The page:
Tuesday, October 19, 2010

440 and still going strong

440.  No, that wasn't my bib number during my last race, that was my blood sugar at 2:30AM.  Here's the kicker, I still woke up two and half hours later and ran. 

I woke up to my continuous glucose monitor (CGM) beeping out of control, I have the sensor set to beep if my blood sugar is over 200.  At the time, it read 223.  I knew right away it was higher than that.  My body was in ketoacidosis.  "Ketoacidosis is a medical condition usually caused by diabetes and accompanied by dehydration, hyperglycemia, ketonuria, and increased levels of glucagon."   Basically it's awful, my stomach hurts, I go to the bathroom when I finally wake up for about five minutes because the body is getting rid of everything and I have no energy.  After going to the bathroom, I went back to my room, took my blood sugar and it was 440.  

I knew right away it was the infusion set.  I had a swim workout the night before, ate right away, bolused and went to bed.  There was no way it was that high. 

Although I have given praise in the past to the insulin pump, it does have its fault's.  Mainly, that the infusion set can fail, the tubing can kink, over time the "sites" a diabetic uses can create scare tissue making the site work less, all of this among other small problems.  The worst is when it fails at night.  Sometimes the pump beeps "delivery error", sometimes though the pump is getting enough insulin through the tubing and doesn't realize anything is wrong.

After concluding in my half sleep state that the infusion site was bad, I ripped it out and started to set up a new one in.  The site bled the second I took it out, obviously something happened from the time I went swimming until 2:30AM, or should I say about 11:00PM.  To be that high the site must have been bad for awhile.  I didn't have any insulin for at least three hours, probably four or five.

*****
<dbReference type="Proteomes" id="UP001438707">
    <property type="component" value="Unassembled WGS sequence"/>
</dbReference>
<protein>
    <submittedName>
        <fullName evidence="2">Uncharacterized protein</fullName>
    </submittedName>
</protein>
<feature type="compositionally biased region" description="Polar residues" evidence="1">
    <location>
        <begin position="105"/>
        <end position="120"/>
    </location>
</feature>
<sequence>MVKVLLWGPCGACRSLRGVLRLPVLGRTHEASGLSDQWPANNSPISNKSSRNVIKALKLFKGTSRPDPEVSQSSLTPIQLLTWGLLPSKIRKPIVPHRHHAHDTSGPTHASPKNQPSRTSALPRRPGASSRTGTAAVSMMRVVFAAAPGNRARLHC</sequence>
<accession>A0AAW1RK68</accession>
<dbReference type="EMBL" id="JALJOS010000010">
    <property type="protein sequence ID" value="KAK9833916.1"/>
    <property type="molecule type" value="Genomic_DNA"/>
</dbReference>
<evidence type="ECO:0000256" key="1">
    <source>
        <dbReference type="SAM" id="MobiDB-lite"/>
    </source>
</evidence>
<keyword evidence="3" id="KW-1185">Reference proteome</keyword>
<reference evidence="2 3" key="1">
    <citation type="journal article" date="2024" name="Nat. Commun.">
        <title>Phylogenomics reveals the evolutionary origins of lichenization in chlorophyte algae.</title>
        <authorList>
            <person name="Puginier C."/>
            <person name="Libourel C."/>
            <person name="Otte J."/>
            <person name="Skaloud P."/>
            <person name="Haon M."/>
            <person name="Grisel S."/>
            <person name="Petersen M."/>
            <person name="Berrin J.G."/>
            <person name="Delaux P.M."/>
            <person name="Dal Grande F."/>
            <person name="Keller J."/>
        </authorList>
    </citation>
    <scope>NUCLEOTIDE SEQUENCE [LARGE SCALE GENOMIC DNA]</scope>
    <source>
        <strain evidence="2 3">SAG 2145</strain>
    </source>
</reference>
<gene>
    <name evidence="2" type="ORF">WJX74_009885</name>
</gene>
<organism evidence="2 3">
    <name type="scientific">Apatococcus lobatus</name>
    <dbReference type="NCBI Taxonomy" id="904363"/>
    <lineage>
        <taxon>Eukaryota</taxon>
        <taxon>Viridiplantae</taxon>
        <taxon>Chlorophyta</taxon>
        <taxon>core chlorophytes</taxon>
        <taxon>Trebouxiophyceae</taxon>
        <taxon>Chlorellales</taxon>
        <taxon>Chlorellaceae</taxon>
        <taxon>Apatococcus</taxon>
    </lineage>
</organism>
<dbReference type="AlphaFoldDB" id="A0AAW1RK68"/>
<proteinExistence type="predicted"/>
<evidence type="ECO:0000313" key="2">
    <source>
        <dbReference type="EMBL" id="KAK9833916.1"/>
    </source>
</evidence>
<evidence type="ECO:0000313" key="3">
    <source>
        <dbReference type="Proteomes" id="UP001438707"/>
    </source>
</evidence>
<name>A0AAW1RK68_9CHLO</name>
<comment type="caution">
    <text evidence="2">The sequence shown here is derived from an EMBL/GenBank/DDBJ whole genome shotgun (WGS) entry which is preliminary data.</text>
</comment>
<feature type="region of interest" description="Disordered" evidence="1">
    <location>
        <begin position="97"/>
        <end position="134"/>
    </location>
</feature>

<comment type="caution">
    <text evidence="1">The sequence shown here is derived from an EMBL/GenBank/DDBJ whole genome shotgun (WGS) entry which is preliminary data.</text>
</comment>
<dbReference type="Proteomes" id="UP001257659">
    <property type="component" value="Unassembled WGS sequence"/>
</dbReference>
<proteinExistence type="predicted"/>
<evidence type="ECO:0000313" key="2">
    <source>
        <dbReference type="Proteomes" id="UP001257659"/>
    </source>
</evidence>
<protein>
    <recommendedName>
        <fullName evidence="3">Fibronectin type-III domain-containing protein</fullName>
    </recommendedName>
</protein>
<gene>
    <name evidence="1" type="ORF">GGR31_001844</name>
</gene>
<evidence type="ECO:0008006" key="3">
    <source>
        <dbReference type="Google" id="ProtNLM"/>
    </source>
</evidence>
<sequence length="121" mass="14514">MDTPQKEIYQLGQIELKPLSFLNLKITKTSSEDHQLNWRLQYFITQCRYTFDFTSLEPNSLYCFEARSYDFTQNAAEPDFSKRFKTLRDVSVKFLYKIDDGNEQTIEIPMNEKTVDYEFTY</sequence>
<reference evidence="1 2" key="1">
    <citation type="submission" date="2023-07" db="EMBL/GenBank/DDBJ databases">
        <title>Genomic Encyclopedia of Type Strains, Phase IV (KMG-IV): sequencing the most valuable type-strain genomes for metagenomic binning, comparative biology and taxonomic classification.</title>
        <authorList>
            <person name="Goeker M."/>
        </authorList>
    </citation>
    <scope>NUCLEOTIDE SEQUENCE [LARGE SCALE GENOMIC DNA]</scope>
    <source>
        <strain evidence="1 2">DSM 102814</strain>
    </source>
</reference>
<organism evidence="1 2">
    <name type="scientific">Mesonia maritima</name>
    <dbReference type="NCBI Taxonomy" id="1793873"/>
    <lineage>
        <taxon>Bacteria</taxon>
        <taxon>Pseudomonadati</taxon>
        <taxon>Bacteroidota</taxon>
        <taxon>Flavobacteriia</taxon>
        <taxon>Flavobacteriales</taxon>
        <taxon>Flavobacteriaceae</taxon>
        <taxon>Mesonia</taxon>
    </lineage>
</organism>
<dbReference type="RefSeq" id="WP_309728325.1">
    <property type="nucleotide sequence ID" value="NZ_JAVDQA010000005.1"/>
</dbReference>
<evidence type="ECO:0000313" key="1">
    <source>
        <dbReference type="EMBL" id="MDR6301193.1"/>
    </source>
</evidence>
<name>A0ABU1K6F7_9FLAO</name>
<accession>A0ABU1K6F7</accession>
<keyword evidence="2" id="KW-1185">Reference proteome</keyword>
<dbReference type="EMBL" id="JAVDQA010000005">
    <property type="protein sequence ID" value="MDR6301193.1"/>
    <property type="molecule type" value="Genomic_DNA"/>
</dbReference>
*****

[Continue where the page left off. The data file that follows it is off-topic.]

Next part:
After putting in a new site and giving myself a hefty bolus, I went back to bed.  When my blood sugar is that high, nothing feels better than just laying back down. 

I woke up to my alarm going off two and a half hours later at 5:00AM.  I had to get up a little earlier than normal because of a work function early in downtown Los Angeles. 

My first thought "I still don't feel good, maybe I should just go back to sleep".

My second thought "ya right and let the 'betes win".

If I would have laid down and gone back to sleep, the 'betes would have won.  I'm sure my Dad will read this and think "no it didn't, sometimes you are just sick".  No, it would have.  I don't have something that should ever hold me back, failed infusion set or not.

When I started the run by about 5:20AM, I felt good for about the first mile.  I started to think "maybe this won't affect anything today".  Then the second mile happened.  Dehydration, my legs felt heavy, my stomach was upset, the whole kicker for ketoacidosis.   I started to think about stopping again.  I didn't. 

I ran this morning, despite still obviously being in ketoacidosis.  I ran 4.53 miles this morning, despite still feeling the effects of ketoacidosis.  I won, not the 'betes.

This happening is exactly why I would use long acting insulin in the days leading up to an Ironman and maybe even a marathon for my balas rate then use the pump only for bolusing.   With the pump there are many unknowns with the infusion set and the tubing.  Although this won't happen again for a long time, I know in my mind it will happen again. 

As Ashley Hall (a fellow diabetic) once told me, "and no one at work that morning has any idea you went through that last night".  No they don't. 

Race this weekend, first Olympic Distance race in Vegas

1 comment:

  1. You probably know, but you didn't mention it, so I will.
    When your blood sugar gets that high you should really start drinking as much water as you can. Your kidneys have been draining you, your blood has a high concentration of sugar and ketones. The more fluid you can take in, the better. It helps with all of those problems, dehydration, ketosis, and high blood sugar.
    I know you just feel like giving a big bolus and lying down. I feel the same way when it happens to me. But I try to drink some water, rest a bit, then get up again in half an hour to drink some more and test to make sure the insulin is kicking in.